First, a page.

My only other question to you is: are you really not "seeing what I'm seeing" with respect to higher ISO conversions? Without arguing about the pros and cons of the "look" of the new processing, do you not notice far less grain in high ISO images in v4.1 compared to v4.0 when the luminance NR is set to zero in both? Because if you are seeing the same level of grain in v4.0 versus v4.1, then obviously there is something seriously wrong with how ACR v4.1 is operating on my computer and, apparently, on many other people's computers!

                                                    Or do you simply mean that you see the differences but are indeed happier with how v4.1 renders images? I am suspecting the latter.

                                                    Lastly, I deal with many pro photographers on a daily basis and I have now gotten a number of calls from people who think there is something wrong with their cameras or lenses (I manage the digital imaging dept. in a pro camera shop). They are looking at images and describing them to look a little smeared, blurry in spots, with some strange artifacts and posterization in out-of-focus areas at times. Turns out that it is due to their upgrading to ACR v4.1 or LR v1.1 - when they go back to ACR v4.0 and re-process their raw files, the problems disappear. Even if there are not more complaints on the forums, I know there are pros who are unhappy with this new processing - mainly landscape, wildlife and architectural photographers. For portrait, wedding and product work, the new processing certainly can be beneficial in some ways, although even there, not everyone I know is happy either.
                                                    • 23. Re: ACR v4.1 vs v4.0: baseline high ISO NR - Part 1
                                                      Level 1
                                                      "so I'm not sure how a raw will be of much benefit"

                                                      Because Thomas can build special versions of Camera Raw while fine tuning the noise reduction in the demosiacing for that particular model and compare it to other models to see if it may be a camera difference or an improper scaling of the noise reduction for that model.

                                                      Camera Raw supports over 150 cameras (I think) at this point so while testing is extensive, I don't know that EVERY ISO for EVERY CAMERA model has been specifically tested...

                                                      "My only other question to you is: are you really not "seeing what I'm seeing" with respect to higher ISO conversions?"

                                                      As I said, I'm not seeing any problems on my cameras for ISO 100 all the way through ISO 1600. I'm seeing smoother base demosaicing which is better suited to sharpening. I'm seeing improved noise reduction on higher ISO with luminance noise reduction in the 15-40 range (the highest I generally process through Camera Raw).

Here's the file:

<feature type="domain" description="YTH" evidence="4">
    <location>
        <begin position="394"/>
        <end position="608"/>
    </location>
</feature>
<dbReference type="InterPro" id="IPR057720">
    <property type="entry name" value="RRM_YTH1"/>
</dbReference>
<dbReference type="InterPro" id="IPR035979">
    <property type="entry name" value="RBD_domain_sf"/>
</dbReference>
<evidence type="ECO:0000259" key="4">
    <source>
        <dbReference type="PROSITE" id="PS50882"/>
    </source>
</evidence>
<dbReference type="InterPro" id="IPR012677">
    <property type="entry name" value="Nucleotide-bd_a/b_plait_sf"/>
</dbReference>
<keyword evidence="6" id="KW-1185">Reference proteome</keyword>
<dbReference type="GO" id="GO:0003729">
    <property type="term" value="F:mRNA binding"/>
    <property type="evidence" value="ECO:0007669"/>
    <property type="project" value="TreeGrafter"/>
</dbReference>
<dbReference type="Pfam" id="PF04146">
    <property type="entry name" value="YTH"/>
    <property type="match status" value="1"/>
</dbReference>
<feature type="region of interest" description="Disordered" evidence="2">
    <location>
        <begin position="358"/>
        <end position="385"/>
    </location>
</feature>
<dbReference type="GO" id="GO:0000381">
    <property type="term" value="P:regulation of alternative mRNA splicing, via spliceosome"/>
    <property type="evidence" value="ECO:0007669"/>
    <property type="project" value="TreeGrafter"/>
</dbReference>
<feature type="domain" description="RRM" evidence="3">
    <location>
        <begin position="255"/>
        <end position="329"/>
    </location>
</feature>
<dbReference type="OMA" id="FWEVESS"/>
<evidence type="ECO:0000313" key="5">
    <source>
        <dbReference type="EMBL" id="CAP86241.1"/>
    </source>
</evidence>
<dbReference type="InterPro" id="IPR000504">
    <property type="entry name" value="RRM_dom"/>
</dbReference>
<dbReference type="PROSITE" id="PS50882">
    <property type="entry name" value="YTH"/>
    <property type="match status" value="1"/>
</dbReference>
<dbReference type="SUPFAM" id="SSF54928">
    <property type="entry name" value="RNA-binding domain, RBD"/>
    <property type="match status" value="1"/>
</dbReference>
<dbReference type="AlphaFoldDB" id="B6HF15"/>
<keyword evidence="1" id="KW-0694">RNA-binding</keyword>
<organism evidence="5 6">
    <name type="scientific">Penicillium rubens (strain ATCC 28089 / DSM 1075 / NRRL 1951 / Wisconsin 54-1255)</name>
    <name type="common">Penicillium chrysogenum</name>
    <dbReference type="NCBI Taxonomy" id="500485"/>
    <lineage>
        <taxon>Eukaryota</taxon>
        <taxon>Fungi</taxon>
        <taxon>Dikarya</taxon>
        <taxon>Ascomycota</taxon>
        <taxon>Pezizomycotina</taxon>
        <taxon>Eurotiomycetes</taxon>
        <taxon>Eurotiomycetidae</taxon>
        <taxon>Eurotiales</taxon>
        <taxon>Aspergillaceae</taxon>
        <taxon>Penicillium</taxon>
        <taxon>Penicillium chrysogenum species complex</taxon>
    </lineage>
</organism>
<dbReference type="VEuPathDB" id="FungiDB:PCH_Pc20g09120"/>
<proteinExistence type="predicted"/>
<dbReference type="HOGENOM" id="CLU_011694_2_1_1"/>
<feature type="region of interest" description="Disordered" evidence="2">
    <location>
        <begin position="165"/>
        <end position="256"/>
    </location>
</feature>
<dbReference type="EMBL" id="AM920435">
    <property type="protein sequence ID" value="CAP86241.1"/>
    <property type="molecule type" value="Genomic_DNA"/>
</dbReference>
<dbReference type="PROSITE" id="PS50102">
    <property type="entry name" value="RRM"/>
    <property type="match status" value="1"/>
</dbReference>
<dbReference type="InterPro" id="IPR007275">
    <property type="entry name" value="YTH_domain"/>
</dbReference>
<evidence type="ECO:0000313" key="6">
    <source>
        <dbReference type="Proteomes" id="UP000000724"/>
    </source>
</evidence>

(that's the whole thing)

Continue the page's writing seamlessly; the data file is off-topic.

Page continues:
I've tested processed images all the way through to prints...to my eye, Camera Raw 4.1 does a better demosiacing, better noise reduction and has considerably better capture sharpening. I've even done some proof tests to CMYK and even those are better-with proper output sharpening applied before conversion...
                                                      • 24. Re: ACR v4.1 vs v4.0: baseline high ISO NR - Part 1
                                                        Level 1
                                                        Hi Jeff,

                                                        "Because Thomas can build special versions of Camera Raw while fine tuning..."

                                                        Fair enough, but I would honestly think that Thomas has lots of samples on hand for each (major) supported camera already, wouldn't he? It's not like I have a rare model...

                                                        If Thomas actually wants some CR2 files from me, I would be more than happy to oblige of course.

                                                        As far as the differences in conversion that you mention, well at least I know that you too are seeing a significant change in v4.1 compared to v4.0. I guess we'll just have to agree to disagree on whether or not we like the changes! I just hope Thomas realizes you're not his only customer... ;-)

                                                        [Edit]: BTW, what cameras do you shoot with. I have access to quite a few different models so maybe I can test the same camera(s) you shoot with? If I can find the spare time...